Oh, yes I do. He was ... I think I've said earlier that he was a procrastinator and he was somebody who, when he was living in Malaya, he used to quote Hilaire Belloc and talk about Sussex and the Downs and he would want to be there. And when he was living in England, then he'd be reading Somerset Maugham and he'd want to be living in Malaya. So he was always ... he was ... life was never exactly as he wanted it to be. And I think he had a chip on his shoulder, a social chip on his shoulder, in what was then a very class-ridden society because he ... he hadn't come from the kind of family background ... that would have enabled him to get to the very top of his career, in ... as a rubber planter or whatever. He probably hadn't wanted to do that anyway ... so for a long time I think he was disappointed in that kind of way. He was a very witty man but ... his wit was astringent. And then this extraordinary thing happened ... he found out he had lung cancer and he had one lung removed or most of one lung removed, and for the last 10 years of his life he must have decided to go for broke.
And suddenly he became this quite sort of jovial and at times embarrassing eccentric. You know, he'd go skipping ... when he came out to stay he'd be skipping across the Harbour Bridge and he'd go down to Bondi very early in the morning. And everybody wanted him to come to their parties when he was here. They wanted him to come to dinner. And it ... it totally threw my mother's nose out of joint because she was always the outgoing one, the person who was gracious and beautiful, and everybody wanted to be with my mother. But suddenly it was my father who was in huge demand ... and for a long time I remember ... also being quite cross with him about that and thinking well, if you could blooming well behave and be like this now, why couldn't you do it earlier when we were children. And then I let that go and ...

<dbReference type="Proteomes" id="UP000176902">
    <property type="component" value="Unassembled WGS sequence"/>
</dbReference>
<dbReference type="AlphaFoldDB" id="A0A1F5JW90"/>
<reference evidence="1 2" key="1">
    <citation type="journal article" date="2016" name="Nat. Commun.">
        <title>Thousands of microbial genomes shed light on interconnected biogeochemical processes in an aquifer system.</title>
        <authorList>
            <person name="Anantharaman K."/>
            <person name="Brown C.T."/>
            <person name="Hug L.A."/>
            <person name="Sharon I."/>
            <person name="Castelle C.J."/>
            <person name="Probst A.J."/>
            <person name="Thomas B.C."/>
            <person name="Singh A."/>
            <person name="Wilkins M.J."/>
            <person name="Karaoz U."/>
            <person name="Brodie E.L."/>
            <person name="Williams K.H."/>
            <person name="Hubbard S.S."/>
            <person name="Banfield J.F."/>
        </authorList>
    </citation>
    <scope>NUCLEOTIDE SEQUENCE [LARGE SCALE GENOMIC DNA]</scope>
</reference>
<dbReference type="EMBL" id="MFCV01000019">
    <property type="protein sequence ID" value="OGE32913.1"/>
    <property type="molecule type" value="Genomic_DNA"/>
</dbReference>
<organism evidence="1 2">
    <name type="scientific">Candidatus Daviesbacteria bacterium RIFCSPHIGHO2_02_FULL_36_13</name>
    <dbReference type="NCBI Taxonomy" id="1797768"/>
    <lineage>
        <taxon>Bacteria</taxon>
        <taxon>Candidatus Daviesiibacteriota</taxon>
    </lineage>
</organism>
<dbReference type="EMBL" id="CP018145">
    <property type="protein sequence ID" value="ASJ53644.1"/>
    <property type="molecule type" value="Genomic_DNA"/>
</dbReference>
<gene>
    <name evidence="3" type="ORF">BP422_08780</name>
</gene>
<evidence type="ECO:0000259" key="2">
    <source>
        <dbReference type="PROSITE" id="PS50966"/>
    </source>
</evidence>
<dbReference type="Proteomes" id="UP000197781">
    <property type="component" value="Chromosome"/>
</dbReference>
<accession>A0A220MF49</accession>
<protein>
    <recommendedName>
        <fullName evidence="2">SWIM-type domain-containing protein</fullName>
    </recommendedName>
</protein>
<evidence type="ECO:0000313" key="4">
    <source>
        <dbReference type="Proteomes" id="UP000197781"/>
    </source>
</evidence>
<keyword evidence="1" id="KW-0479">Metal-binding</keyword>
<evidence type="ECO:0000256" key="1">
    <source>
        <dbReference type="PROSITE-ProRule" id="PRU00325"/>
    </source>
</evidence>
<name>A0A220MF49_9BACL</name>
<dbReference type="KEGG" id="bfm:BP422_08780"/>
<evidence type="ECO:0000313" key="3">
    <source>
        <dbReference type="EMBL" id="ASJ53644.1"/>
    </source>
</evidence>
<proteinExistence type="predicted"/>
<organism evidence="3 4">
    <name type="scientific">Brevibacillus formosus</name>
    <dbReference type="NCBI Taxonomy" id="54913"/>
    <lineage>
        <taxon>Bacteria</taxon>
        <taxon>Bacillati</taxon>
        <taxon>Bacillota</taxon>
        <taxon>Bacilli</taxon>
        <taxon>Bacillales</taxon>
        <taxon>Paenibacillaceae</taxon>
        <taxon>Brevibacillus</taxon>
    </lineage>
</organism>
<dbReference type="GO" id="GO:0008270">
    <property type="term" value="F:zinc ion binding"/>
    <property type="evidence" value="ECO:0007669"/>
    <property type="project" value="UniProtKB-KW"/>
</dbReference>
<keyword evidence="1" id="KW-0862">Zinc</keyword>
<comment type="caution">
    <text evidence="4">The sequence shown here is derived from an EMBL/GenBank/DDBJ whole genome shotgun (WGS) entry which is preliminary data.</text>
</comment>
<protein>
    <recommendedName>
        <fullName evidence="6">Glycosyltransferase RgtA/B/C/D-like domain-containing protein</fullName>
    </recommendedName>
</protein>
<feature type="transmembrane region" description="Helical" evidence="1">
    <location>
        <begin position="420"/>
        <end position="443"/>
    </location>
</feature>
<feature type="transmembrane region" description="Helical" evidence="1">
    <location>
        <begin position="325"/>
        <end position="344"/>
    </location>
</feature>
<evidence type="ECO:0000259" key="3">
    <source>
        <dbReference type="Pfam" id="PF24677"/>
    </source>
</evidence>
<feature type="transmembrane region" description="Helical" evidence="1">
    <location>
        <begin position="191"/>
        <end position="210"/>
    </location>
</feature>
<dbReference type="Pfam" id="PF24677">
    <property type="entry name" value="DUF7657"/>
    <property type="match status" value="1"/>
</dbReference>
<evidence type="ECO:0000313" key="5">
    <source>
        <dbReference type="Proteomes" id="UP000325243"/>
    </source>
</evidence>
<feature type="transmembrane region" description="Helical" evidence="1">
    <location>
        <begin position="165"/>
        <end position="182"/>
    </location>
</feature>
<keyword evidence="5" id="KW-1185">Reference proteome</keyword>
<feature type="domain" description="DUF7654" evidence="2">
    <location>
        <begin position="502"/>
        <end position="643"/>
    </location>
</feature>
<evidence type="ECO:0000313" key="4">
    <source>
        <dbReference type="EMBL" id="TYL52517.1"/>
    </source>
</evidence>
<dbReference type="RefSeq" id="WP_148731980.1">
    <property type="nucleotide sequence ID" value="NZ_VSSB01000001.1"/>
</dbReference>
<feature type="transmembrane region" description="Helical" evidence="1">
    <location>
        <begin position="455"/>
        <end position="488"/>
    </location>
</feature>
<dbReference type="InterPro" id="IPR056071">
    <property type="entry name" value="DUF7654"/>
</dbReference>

You also mentioned being angry with him because he didn't look after you all properly. That you ended up being scattered and so on because he wasn't there earning a proper living and keeping the family together.
Did I say that?
You did say that at the time you had to go off to boarding school. You know, when the family fractured, you felt quite angry with your father about that?
Did I say it on this interview?
Yes, you did.
I don't remember that.
... Maybe I expressed it clumsily. I don't remember feeling angry with him. I remember feeling a whole mixture of things ... I think I was aware of how hard he was trying to get a job. But I remember feeling he was being pretty useless because my mother was carrying the burden, yes I do remember that. And then when ... we were all together in London ... and she was working very hard to keep the family together and to send my youngest ... my younger brother to school, my father still couldn't get a job and he became quite depressed and then finally she had what I think was like a breakdown. She ... she felt she couldn't go on any longer, and she cried for about three weeks which ... we'd never seen my mother cry. And the doctor next door said to my father, who was a friend, you know, ‘for God's sake go and get any kind of job.’ And what he did then was snap out of that torpor and I suppose self-pity, and lack of confidence, and he went and found himself a job, first of all selling horrible Christmas cards, which he hated, but at least it was bringing money in.